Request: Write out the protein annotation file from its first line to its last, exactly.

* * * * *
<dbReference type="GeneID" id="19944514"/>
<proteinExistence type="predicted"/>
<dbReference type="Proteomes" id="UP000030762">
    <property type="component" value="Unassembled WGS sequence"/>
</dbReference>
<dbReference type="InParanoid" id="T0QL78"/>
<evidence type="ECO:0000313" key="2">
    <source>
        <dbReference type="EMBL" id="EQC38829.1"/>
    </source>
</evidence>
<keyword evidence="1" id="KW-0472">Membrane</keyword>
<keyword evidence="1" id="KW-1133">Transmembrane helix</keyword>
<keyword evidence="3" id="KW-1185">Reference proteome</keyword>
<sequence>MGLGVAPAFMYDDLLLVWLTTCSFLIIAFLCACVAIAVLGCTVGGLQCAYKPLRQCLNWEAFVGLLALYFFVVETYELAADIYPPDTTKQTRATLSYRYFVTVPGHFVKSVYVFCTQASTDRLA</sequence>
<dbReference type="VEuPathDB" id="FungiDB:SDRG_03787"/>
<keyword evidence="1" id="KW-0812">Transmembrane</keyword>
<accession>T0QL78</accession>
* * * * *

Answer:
<dbReference type="GeneID" id="19944514"/>
<proteinExistence type="predicted"/>
<dbReference type="Proteomes" id="UP000030762">
    <property type="component" value="Unassembled WGS sequence"/>
</dbReference>
<dbReference type="InParanoid" id="T0QL78"/>
<evidence type="ECO:0000313" key="2">
    <source>
        <dbReference type="EMBL" id="EQC38829.1"/>
    </source>
</evidence>
<keyword evidence="1" id="KW-0472">Membrane</keyword>
<keyword evidence="1" id="KW-1133">Transmembrane helix</keyword>
<keyword evidence="3" id="KW-1185">Reference proteome</keyword>
<sequence>MGLGVAPAFMYDDLLLVWLTTCSFLIIAFLCACVAIAVLGCTVGGLQCAYKPLRQCLNWEAFVGLLALYFFVVETYELAADIYPPDTTKQTRATLSYRYFVTVPGHFVKSVYVFCTQASTDRLA</sequence>
<dbReference type="VEuPathDB" id="FungiDB:SDRG_03787"/>
<keyword evidence="1" id="KW-0812">Transmembrane</keyword>
<accession>T0QL78</accession>